Saudi Arabian prince to open vegan restaurants across the region in healthy lifestyle push

Prince Khaled has invested in Matthew Kenney’s vegan lifestyle company, and took the brand international by opening the first vegan restaurant in the Middle East with Bahrain’s new Plant Cafe. (Courtesy Plant Cafe)
Updated 29 January 2018

Saudi Arabian prince to open vegan restaurants across the region in healthy lifestyle push

DUBAI: The son of billionaire Prince Al-Waleed bin Talal has announced plans to open a series of vegan restaurants across the Middle East, as he tries to encourage the region’s population to move away from ‘conventional diets’ and live a healthier lifestyle.
Prince Khaled laid out his plans on his Facebook account to open a minimum of 10 vegan restaurants in the Middle East by 2020.
“Our region occupies parts of the top ten most obese counties in the world. This is crazy and frankly a joke we have reached this level,” he explained.
Among the locations favored by the health buff Prince Khaled, who was recently named as president of the Saudi CrossFit Federation, include the UAE, Jordan, Kuwait and Bahrain and Saudi Arabia.
And the Prince said the restaurants were not the answer to region’s health complaints, but just the beginning.
“I’m not saying opening 10 restaurants will solve this issue, but you better believe it’s a step in the right direction,” he said.
Prince Khaled was named among the world’s top influencers toward veganism in 2017 for his investments in Matthew Kenney’s vegan lifestyle company. He took the brand international by opening the first vegan restaurant in the Middle East with Bahrain’s new Plant Cafe.
Commenting on his Facebook page about the current diets of people in the region, Prince Khaled said the side effects “on states and society, economic, social, and health,” were disasters “that must be fought.”
“We have to boycott fast food restaurants and focus on our health and our children’s health before this disaster increases,” he said.


Small spaces, big dreams: UAE foodie turns balcony into farm

Updated 21 September 2020

Small spaces, big dreams: UAE foodie turns balcony into farm

MUMBAI: An organic farm started by Sharjah-based Professor Anu Ranade has become a testbed to examine different plants and how they react to severe weather conditions in the UAE — and the green-fingered faculty member has even taken to feeding friends and neighbors with her home-grown goods.

Ranade has grown and harvested more than 40 varieties of tomatoes, in addition to numerous crops in the community farming area, such as cabbage, ginger, mustard, turmeric and mangoes to name a few.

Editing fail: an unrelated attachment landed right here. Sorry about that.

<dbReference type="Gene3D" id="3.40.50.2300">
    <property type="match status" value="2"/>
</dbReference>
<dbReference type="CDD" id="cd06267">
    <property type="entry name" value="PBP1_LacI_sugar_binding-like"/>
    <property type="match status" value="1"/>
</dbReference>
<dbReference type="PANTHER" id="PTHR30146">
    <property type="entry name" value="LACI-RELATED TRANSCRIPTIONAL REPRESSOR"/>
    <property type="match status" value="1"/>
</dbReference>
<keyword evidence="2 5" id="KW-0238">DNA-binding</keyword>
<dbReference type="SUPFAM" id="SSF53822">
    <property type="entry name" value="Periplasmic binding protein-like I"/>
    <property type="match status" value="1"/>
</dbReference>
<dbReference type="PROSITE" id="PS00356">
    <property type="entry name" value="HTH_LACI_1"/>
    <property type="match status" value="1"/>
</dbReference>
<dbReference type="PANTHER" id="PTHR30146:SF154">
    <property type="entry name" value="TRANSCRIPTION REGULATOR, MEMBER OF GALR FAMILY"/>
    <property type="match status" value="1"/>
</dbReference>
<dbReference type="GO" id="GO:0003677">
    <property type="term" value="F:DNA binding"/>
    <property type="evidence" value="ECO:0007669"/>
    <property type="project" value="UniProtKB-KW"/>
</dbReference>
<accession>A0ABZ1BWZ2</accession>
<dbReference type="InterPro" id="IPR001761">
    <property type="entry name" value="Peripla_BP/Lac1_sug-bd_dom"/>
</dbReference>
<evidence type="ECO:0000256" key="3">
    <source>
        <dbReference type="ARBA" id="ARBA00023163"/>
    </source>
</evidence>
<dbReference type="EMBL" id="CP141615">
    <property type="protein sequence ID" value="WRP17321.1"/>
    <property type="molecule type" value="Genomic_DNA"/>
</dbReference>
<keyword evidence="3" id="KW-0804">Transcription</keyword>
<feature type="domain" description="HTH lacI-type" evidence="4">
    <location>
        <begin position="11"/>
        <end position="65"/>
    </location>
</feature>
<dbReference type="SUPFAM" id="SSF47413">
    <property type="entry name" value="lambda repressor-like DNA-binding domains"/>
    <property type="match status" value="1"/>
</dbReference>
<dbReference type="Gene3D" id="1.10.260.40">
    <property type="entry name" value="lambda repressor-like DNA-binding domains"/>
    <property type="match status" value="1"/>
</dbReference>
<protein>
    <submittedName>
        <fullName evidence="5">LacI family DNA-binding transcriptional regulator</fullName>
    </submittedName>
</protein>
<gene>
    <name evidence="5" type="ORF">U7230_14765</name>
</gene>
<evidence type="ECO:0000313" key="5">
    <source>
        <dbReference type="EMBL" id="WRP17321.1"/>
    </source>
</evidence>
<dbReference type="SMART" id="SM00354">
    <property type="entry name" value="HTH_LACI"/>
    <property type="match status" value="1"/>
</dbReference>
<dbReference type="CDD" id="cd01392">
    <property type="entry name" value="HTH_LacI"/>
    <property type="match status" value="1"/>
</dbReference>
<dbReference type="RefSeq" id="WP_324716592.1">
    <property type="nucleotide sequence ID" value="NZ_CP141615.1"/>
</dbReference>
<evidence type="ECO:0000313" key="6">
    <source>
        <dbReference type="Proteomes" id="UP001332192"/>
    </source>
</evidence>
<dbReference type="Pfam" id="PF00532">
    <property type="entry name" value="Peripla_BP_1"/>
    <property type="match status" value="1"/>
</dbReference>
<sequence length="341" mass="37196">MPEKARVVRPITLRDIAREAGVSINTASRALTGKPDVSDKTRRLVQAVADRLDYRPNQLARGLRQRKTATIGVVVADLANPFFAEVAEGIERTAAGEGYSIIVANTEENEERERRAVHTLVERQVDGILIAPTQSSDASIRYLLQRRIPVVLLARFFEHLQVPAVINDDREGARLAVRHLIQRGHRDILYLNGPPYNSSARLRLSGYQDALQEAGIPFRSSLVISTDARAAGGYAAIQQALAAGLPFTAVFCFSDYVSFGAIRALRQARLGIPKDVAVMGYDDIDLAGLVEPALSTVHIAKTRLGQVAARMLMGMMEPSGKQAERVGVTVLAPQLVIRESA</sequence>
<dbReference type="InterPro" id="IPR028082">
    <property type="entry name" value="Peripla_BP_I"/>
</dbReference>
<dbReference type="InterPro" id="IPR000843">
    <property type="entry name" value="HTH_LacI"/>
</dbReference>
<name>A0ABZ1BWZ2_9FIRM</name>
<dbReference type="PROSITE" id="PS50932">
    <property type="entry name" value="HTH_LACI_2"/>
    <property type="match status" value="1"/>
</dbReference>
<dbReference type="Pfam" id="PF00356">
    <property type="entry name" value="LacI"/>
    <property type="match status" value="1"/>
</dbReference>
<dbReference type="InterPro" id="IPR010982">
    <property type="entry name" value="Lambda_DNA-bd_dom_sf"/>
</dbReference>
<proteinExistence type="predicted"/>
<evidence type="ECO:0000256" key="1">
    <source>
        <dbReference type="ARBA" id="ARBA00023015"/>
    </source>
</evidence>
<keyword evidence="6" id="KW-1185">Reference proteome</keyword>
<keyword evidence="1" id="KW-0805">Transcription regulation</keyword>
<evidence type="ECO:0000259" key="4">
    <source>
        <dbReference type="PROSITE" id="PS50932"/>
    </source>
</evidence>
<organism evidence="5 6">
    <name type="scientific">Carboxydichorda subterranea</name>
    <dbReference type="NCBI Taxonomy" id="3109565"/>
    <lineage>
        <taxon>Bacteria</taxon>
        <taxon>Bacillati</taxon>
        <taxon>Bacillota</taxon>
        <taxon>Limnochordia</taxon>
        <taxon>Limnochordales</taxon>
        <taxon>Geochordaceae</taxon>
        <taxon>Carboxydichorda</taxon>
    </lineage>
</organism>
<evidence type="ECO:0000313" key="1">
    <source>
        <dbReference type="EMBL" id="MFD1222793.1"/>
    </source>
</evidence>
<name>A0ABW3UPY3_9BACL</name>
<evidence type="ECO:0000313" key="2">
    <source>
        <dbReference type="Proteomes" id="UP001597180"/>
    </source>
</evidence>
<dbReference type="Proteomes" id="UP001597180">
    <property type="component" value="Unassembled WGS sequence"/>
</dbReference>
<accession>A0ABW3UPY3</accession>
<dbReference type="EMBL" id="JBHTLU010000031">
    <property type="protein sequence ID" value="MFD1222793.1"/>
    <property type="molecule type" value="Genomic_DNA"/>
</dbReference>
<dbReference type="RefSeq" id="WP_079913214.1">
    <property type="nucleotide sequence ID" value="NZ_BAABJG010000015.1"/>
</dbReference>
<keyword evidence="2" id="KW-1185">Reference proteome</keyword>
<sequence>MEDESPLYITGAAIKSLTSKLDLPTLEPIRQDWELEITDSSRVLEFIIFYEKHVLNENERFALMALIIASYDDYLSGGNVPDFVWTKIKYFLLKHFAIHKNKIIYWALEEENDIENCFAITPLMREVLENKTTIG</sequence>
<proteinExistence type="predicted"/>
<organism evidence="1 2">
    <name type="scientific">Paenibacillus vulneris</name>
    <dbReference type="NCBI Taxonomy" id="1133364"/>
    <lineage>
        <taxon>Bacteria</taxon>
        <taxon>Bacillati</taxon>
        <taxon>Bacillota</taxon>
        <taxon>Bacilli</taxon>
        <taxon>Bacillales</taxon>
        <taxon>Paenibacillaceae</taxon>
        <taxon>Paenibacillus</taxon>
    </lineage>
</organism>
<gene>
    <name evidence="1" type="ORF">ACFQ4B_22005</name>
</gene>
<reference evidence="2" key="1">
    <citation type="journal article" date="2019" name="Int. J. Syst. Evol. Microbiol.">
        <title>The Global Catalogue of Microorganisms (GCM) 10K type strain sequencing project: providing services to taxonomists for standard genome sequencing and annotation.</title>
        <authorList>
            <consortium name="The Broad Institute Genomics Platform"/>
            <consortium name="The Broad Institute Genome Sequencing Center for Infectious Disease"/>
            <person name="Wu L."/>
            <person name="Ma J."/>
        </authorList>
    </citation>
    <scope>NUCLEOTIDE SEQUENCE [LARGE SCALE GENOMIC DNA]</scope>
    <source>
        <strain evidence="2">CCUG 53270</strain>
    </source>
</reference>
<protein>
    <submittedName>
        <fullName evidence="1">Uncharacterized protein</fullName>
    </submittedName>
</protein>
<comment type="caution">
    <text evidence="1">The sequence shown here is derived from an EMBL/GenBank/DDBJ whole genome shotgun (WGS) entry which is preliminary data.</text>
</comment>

Her farming story began in 2009, when she started missing her hometown and the joys of gardening due to the lack of outdoor space in her apartment in Ajman.

Sharjah-based Professor's farming story started in 2009. Supplied

Not one to be held back, she set out to find ways to pursue gardening in complex settings and weather conditions. She built a small oasis using containers, trellises, vertical and railing planters and started growing plants such as aloe vera, tomatoes, curry leaves, mint, Indian basil and string beans on her balcony.

After landing a job as an Assistant Professor at the University of Sharjah, she moved to a new apartment in Sharjah with enough balcony space to grow a number of plants.

Not one to be held back, she set out to find ways to pursue gardening in complex settings and weather conditions. Supplied

“I started growing several more kinds of vegetables and fruit on the balcony that even inspired my neighbors and friends. In 2019, I grew eight different varieties of tomatoes in the balcony, which yielded more than 20 kg. What started as a hobby slowly turned into an obsession and inspired me to try my hands-on terrace gardening. Luckily, my husband is also extremely passionate about gardening. Together as a team, we used all the extra space available on the terrace of our apartment above the 21st floor.”

She built a small oasis using containers, trellises, vertical and railing planters. Supplied

They recycled wooden planks, car tires, refrigerator racks and milk cans and created raised beds to grow more than 50 different types of nutritious fruits and veggies, some of which you may not even see in a local grocery store.

Last summer, the Department of Sustainability at the University of Sharjah offered to support her by building a 225 square meter plot in addition to allowing some open space inside the campus for community farming.

The Department of Sustainability at the University of Sharjah offered to support her. Supplied

A small part of the harvest that is unsuitable for consumption always goes to composting, as the couple actively follow a zero food waste at home rule. She has also set up a community composting center at the College of Medicine where she is currently working, “In eight months, I have produced more than 700kg of compost and fed it to my plants. Otherwise, all of this kitchen waste would simply end up in the landfill,” Ranade said.